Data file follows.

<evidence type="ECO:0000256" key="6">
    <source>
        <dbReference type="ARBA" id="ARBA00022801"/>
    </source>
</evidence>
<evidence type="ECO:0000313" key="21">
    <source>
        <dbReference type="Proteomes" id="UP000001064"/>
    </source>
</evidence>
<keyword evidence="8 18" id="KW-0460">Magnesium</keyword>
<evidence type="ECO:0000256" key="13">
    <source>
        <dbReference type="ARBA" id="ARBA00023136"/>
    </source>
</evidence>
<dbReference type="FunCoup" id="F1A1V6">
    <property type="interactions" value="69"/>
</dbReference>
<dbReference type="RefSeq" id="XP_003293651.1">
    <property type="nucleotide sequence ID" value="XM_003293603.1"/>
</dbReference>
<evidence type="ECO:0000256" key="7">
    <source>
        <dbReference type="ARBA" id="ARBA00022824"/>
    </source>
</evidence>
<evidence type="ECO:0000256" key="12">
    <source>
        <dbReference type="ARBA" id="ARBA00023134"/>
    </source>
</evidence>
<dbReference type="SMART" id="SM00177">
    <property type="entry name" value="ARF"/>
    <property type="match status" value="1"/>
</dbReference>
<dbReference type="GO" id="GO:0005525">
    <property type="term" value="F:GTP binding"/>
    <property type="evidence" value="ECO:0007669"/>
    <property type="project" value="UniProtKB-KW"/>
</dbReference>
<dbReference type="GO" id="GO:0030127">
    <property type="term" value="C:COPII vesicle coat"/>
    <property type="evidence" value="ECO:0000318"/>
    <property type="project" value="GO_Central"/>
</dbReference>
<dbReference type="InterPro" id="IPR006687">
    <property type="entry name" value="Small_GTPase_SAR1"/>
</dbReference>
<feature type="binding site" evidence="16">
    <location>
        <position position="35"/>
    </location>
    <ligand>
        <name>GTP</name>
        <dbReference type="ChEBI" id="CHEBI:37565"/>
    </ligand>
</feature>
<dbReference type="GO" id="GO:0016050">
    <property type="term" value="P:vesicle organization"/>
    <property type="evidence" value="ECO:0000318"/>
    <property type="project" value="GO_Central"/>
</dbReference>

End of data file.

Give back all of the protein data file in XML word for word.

<evidence type="ECO:0000256" key="6">
    <source>
        <dbReference type="ARBA" id="ARBA00022801"/>
    </source>
</evidence>
<evidence type="ECO:0000313" key="21">
    <source>
        <dbReference type="Proteomes" id="UP000001064"/>
    </source>
</evidence>
<keyword evidence="8 18" id="KW-0460">Magnesium</keyword>
<evidence type="ECO:0000256" key="13">
    <source>
        <dbReference type="ARBA" id="ARBA00023136"/>
    </source>
</evidence>
<dbReference type="FunCoup" id="F1A1V6">
    <property type="interactions" value="69"/>
</dbReference>
<dbReference type="RefSeq" id="XP_003293651.1">
    <property type="nucleotide sequence ID" value="XM_003293603.1"/>
</dbReference>
<evidence type="ECO:0000256" key="7">
    <source>
        <dbReference type="ARBA" id="ARBA00022824"/>
    </source>
</evidence>
<evidence type="ECO:0000256" key="12">
    <source>
        <dbReference type="ARBA" id="ARBA00023134"/>
    </source>
</evidence>
<dbReference type="SMART" id="SM00177">
    <property type="entry name" value="ARF"/>
    <property type="match status" value="1"/>
</dbReference>
<dbReference type="GO" id="GO:0005525">
    <property type="term" value="F:GTP binding"/>
    <property type="evidence" value="ECO:0007669"/>
    <property type="project" value="UniProtKB-KW"/>
</dbReference>
<dbReference type="GO" id="GO:0030127">
    <property type="term" value="C:COPII vesicle coat"/>
    <property type="evidence" value="ECO:0000318"/>
    <property type="project" value="GO_Central"/>
</dbReference>
<dbReference type="InterPro" id="IPR006687">
    <property type="entry name" value="Small_GTPase_SAR1"/>
</dbReference>
<feature type="binding site" evidence="16">
    <location>
        <position position="35"/>
    </location>
    <ligand>
        <name>GTP</name>
        <dbReference type="ChEBI" id="CHEBI:37565"/>
    </ligand>
</feature>
<dbReference type="GO" id="GO:0016050">
    <property type="term" value="P:vesicle organization"/>
    <property type="evidence" value="ECO:0000318"/>
    <property type="project" value="GO_Central"/>
</dbReference>